These two vehicles, a new, fifth-generation Cadillac Escalade and a later, first-generation Chevy S-10, are representative of the contrasts I observed and experienced while in Las Vegas this past October. I love the glitz and glitter apparent in many aspects of Las Vegas, but I’m just as drawn to the more everyday and time-worn facets of this entertainment center. This year’s visit capped a decade of Vegas trips and was unique in many ways: no alcohol, relying entirely on public transportation, and trying things and going places that were unfamiliar to me, including the 18b Arts District. Riding the excellent Big Apple Coaster at New York, New York Resort & Casino was also a highlight, and this is coming from someone who has made many trips to what is arguably the Roller Coaster Capitol of the United States, Cedar Point in Sandusky, Ohio.
One of my favorite things about going to Las Vegas is observing and talking with people who live and work there. Some of my favorite conversations have been with locals including bartenders, hotel staff, and even a few neighborhood dwellers. I’ll never forget the hour or so I had spent years ago with Iris, a beautiful Indigenous American woman who had initially confronted me as to why I had been photographing a boarded up storefront in her neighborhood.
Where and when I had met Iris. Sunday, September 14, 2014.
Much as I had done once in Detroit with an onlooker who thought I was there to take pictures to present that area in a bad light, I explained how I had simply sought to capture things in one moment that were bound to change. I qualified that I had grown up in Flint, Michigan, a town I love deeply that has seen its share of economic challenges even within my lifetime. At the end of our great conversation, I took a cherished selfie of us and it was reinforced in me how no seemingly random crossing of paths is, in fact, random.
Mocktails with friends at Longbar at The D Hotel & Casino.
Beesley, the bartender who took great care of my friends and me at The D Hotel & Casino downtown, made my mocktails with a level of care and craft that I was not fully expecting. The bartenders in Vegas have seen it all and seem to respect it if you’re not buying alcohol. I don’t know if I would have the patience to be a bartender, to be honest, especially the louder and more festive people get.
Of course, people who go on vacation or holiday expect a level of escapism for their travel dollars, which is why vehicles like limos and Escalades are expected as part of the overall landscape. However, what about the Beesleys of this city, and other people like him? They’re not all rolling around in leased Caddys and BMWs. I’m assuming that many of them are driving much more down-to-earth vehicles that get them to work and back, that while they may not be as old as this long-bed S-10, are definitely along those lines of rides driven by Everyman and Everywoman.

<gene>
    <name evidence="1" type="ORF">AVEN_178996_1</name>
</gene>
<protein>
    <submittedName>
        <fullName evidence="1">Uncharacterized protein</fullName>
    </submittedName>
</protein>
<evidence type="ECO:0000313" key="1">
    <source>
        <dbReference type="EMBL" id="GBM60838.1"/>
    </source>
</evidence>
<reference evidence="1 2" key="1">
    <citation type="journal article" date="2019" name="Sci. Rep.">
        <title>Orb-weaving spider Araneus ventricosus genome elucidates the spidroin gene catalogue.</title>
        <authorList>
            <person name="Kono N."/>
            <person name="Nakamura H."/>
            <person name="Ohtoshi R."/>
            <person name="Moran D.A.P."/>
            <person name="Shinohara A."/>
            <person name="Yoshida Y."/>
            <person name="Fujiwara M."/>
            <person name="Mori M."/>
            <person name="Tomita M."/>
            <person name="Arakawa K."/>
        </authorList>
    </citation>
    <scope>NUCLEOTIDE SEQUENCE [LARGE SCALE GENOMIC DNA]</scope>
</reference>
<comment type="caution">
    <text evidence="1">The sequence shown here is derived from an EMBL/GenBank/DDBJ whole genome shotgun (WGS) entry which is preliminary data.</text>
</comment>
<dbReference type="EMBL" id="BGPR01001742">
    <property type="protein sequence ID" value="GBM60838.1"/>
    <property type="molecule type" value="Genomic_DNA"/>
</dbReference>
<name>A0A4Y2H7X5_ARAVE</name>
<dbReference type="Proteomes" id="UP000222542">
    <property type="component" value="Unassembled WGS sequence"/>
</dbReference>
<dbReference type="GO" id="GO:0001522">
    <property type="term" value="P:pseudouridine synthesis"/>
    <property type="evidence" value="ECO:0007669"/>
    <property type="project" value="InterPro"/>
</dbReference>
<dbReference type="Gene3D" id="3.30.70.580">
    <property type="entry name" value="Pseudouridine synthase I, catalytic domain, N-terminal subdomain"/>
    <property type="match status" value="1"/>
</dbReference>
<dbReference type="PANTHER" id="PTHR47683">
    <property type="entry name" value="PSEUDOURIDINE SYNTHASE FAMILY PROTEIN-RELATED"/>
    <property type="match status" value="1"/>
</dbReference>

This Escalade, parked in front of the Plaza Hotel & Casino, downtown, is of the most recent generation that was introduced for 2021. I couldn’t identify the exact model year of the S-10, but I do know that it was from one of the final three model years, 1991 through ’93, of its original incarnation, from the chrome surrounds of the front side-marker lights and the ribbed bodyside moldings. I wonder where the S-10 driver was headed on this Sunday morning. What if he or she was on their way to tend bar during the Raiders-Bears football game that day (which the Chicago Bears did actually win)?
I wonder how hard it is to stay sober for those who choose to do so while living in a seemingly booze-soaked place like Las Vegas. For those in the hospitality industry, maybe regular exposure to patrons who have overindulged, or even persons sitting or lying down on the sidewalks, is enough of a deterrent to let things go too far, personally. That’s not judgement coming from me, but rather a hunger to understand more about the human condition. My 2021 stands to be the first, full calendar year since the ’90s in which I haven’t had one drop of alcohol.
I find both the Escalade and S-10 to be compelling vehicles, in different ways. Once upon a time, a big, new, shiny Cadillac was what Las Vegas seemed to be all about. This black Escalade is a modern interpretation of this idea. The S-10, however, felt more like an old friend or acquaintance I might have run into on the sidewalks of the Las Vegas Strip. It was like another Midwestern transplant, just like me, going about its everyday business early on a Sunday morning. Still useful, still working hard, still looking healthy, and alive to see another day as a result of good care and someone / Someone looking after them. I may have been in Las Vegas to feel a little bit like the Escalade for an extended weekend, but I was definitely the S-10 at heart.
Las Vegas, Nevada.
October 10 – 12, 2021.